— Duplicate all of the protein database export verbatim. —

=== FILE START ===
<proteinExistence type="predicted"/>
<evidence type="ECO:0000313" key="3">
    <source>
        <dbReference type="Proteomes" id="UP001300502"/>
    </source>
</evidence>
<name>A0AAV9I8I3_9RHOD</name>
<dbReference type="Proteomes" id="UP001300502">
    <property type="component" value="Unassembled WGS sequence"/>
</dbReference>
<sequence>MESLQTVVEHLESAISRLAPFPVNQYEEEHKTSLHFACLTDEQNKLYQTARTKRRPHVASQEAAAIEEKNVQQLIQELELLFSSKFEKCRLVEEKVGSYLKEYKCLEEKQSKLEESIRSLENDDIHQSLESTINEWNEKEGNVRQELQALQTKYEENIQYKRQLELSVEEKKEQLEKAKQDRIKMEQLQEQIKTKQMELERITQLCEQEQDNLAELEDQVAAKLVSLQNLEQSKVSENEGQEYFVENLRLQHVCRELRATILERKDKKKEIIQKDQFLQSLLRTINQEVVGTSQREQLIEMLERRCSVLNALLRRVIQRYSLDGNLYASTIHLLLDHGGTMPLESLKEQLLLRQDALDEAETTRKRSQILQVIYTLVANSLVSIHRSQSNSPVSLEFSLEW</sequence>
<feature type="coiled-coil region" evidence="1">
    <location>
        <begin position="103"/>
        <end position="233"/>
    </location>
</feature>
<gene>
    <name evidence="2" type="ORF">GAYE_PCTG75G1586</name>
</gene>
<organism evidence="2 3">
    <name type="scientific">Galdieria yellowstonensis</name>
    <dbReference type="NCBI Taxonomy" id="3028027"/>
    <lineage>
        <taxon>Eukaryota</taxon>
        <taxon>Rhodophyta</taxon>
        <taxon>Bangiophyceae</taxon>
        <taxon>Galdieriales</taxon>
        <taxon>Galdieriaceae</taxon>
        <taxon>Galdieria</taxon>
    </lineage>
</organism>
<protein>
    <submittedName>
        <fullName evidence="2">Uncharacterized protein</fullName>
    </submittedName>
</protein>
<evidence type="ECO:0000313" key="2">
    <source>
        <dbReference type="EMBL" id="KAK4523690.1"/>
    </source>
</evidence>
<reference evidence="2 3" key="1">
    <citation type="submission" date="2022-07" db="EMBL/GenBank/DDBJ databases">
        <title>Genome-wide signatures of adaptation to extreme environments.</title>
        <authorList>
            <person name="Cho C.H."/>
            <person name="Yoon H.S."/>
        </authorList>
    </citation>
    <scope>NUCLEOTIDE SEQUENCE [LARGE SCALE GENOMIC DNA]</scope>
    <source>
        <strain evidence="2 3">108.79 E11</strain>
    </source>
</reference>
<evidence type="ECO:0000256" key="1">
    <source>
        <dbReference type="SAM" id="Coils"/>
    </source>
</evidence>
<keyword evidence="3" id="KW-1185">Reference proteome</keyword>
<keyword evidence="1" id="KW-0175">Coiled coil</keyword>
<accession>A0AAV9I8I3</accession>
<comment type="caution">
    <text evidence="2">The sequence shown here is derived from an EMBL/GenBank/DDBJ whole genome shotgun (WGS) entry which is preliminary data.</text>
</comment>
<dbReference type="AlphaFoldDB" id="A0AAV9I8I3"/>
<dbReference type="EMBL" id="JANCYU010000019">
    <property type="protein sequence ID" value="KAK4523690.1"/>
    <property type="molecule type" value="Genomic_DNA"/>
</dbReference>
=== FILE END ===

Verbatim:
<proteinExistence type="predicted"/>
<evidence type="ECO:0000313" key="3">
    <source>
        <dbReference type="Proteomes" id="UP001300502"/>
    </source>
</evidence>
<name>A0AAV9I8I3_9RHOD</name>
<dbReference type="Proteomes" id="UP001300502">
    <property type="component" value="Unassembled WGS sequence"/>
</dbReference>
<sequence>MESLQTVVEHLESAISRLAPFPVNQYEEEHKTSLHFACLTDEQNKLYQTARTKRRPHVASQEAAAIEEKNVQQLIQELELLFSSKFEKCRLVEEKVGSYLKEYKCLEEKQSKLEESIRSLENDDIHQSLESTINEWNEKEGNVRQELQALQTKYEENIQYKRQLELSVEEKKEQLEKAKQDRIKMEQLQEQIKTKQMELERITQLCEQEQDNLAELEDQVAAKLVSLQNLEQSKVSENEGQEYFVENLRLQHVCRELRATILERKDKKKEIIQKDQFLQSLLRTINQEVVGTSQREQLIEMLERRCSVLNALLRRVIQRYSLDGNLYASTIHLLLDHGGTMPLESLKEQLLLRQDALDEAETTRKRSQILQVIYTLVANSLVSIHRSQSNSPVSLEFSLEW</sequence>
<feature type="coiled-coil region" evidence="1">
    <location>
        <begin position="103"/>
        <end position="233"/>
    </location>
</feature>
<gene>
    <name evidence="2" type="ORF">GAYE_PCTG75G1586</name>
</gene>
<organism evidence="2 3">
    <name type="scientific">Galdieria yellowstonensis</name>
    <dbReference type="NCBI Taxonomy" id="3028027"/>
    <lineage>
        <taxon>Eukaryota</taxon>
        <taxon>Rhodophyta</taxon>
        <taxon>Bangiophyceae</taxon>
        <taxon>Galdieriales</taxon>
        <taxon>Galdieriaceae</taxon>
        <taxon>Galdieria</taxon>
    </lineage>
</organism>
<protein>
    <submittedName>
        <fullName evidence="2">Uncharacterized protein</fullName>
    </submittedName>
</protein>
<evidence type="ECO:0000313" key="2">
    <source>
        <dbReference type="EMBL" id="KAK4523690.1"/>
    </source>
</evidence>
<reference evidence="2 3" key="1">
    <citation type="submission" date="2022-07" db="EMBL/GenBank/DDBJ databases">
        <title>Genome-wide signatures of adaptation to extreme environments.</title>
        <authorList>
            <person name="Cho C.H."/>
            <person name="Yoon H.S."/>
        </authorList>
    </citation>
    <scope>NUCLEOTIDE SEQUENCE [LARGE SCALE GENOMIC DNA]</scope>
    <source>
        <strain evidence="2 3">108.79 E11</strain>
    </source>
</reference>
<evidence type="ECO:0000256" key="1">
    <source>
        <dbReference type="SAM" id="Coils"/>
    </source>
</evidence>
<keyword evidence="3" id="KW-1185">Reference proteome</keyword>
<keyword evidence="1" id="KW-0175">Coiled coil</keyword>
<accession>A0AAV9I8I3</accession>
<comment type="caution">
    <text evidence="2">The sequence shown here is derived from an EMBL/GenBank/DDBJ whole genome shotgun (WGS) entry which is preliminary data.</text>
</comment>
<dbReference type="AlphaFoldDB" id="A0AAV9I8I3"/>
<dbReference type="EMBL" id="JANCYU010000019">
    <property type="protein sequence ID" value="KAK4523690.1"/>
    <property type="molecule type" value="Genomic_DNA"/>
</dbReference>